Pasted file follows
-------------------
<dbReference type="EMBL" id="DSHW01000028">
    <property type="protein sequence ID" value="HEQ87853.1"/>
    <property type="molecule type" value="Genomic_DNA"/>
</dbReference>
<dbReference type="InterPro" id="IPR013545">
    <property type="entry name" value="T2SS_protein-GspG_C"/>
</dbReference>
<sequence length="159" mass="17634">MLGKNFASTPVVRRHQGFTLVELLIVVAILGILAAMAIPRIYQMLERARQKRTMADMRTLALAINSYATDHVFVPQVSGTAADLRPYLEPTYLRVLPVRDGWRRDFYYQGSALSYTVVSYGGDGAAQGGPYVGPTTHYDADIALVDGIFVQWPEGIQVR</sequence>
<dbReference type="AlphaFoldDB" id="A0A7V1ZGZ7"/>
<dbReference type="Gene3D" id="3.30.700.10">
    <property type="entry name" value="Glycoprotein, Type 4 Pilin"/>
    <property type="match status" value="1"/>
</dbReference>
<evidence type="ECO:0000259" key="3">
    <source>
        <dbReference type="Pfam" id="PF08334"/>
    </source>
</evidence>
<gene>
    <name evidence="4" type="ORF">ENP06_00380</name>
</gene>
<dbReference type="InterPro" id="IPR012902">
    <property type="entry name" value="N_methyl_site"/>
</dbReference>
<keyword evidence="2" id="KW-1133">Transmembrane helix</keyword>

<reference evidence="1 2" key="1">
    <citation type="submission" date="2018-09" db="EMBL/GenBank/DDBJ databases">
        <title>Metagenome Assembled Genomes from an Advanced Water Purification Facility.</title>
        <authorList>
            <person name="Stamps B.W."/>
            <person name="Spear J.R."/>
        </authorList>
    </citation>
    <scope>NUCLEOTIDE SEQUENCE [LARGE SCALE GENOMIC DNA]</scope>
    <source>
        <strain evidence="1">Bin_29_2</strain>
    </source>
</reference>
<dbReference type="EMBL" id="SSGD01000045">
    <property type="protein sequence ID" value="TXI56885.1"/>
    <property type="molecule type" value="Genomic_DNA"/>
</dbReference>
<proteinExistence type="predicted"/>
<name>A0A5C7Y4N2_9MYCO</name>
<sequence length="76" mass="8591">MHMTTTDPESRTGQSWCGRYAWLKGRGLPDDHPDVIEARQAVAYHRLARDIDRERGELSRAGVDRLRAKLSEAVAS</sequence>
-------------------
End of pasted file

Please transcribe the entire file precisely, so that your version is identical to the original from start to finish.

<dbReference type="EMBL" id="DSHW01000028">
    <property type="protein sequence ID" value="HEQ87853.1"/>
    <property type="molecule type" value="Genomic_DNA"/>
</dbReference>
<dbReference type="InterPro" id="IPR013545">
    <property type="entry name" value="T2SS_protein-GspG_C"/>
</dbReference>
<sequence length="159" mass="17634">MLGKNFASTPVVRRHQGFTLVELLIVVAILGILAAMAIPRIYQMLERARQKRTMADMRTLALAINSYATDHVFVPQVSGTAADLRPYLEPTYLRVLPVRDGWRRDFYYQGSALSYTVVSYGGDGAAQGGPYVGPTTHYDADIALVDGIFVQWPEGIQVR</sequence>
<dbReference type="AlphaFoldDB" id="A0A7V1ZGZ7"/>
<dbReference type="Gene3D" id="3.30.700.10">
    <property type="entry name" value="Glycoprotein, Type 4 Pilin"/>
    <property type="match status" value="1"/>
</dbReference>
<evidence type="ECO:0000259" key="3">
    <source>
        <dbReference type="Pfam" id="PF08334"/>
    </source>
</evidence>
<gene>
    <name evidence="4" type="ORF">ENP06_00380</name>
</gene>
<dbReference type="InterPro" id="IPR012902">
    <property type="entry name" value="N_methyl_site"/>
</dbReference>
<keyword evidence="2" id="KW-1133">Transmembrane helix</keyword>

<reference evidence="1 2" key="1">
    <citation type="submission" date="2018-09" db="EMBL/GenBank/DDBJ databases">
        <title>Metagenome Assembled Genomes from an Advanced Water Purification Facility.</title>
        <authorList>
            <person name="Stamps B.W."/>
            <person name="Spear J.R."/>
        </authorList>
    </citation>
    <scope>NUCLEOTIDE SEQUENCE [LARGE SCALE GENOMIC DNA]</scope>
    <source>
        <strain evidence="1">Bin_29_2</strain>
    </source>
</reference>
<dbReference type="EMBL" id="SSGD01000045">
    <property type="protein sequence ID" value="TXI56885.1"/>
    <property type="molecule type" value="Genomic_DNA"/>
</dbReference>
<proteinExistence type="predicted"/>
<name>A0A5C7Y4N2_9MYCO</name>
<sequence length="76" mass="8591">MHMTTTDPESRTGQSWCGRYAWLKGRGLPDDHPDVIEARQAVAYHRLARDIDRERGELSRAGVDRLRAKLSEAVAS</sequence>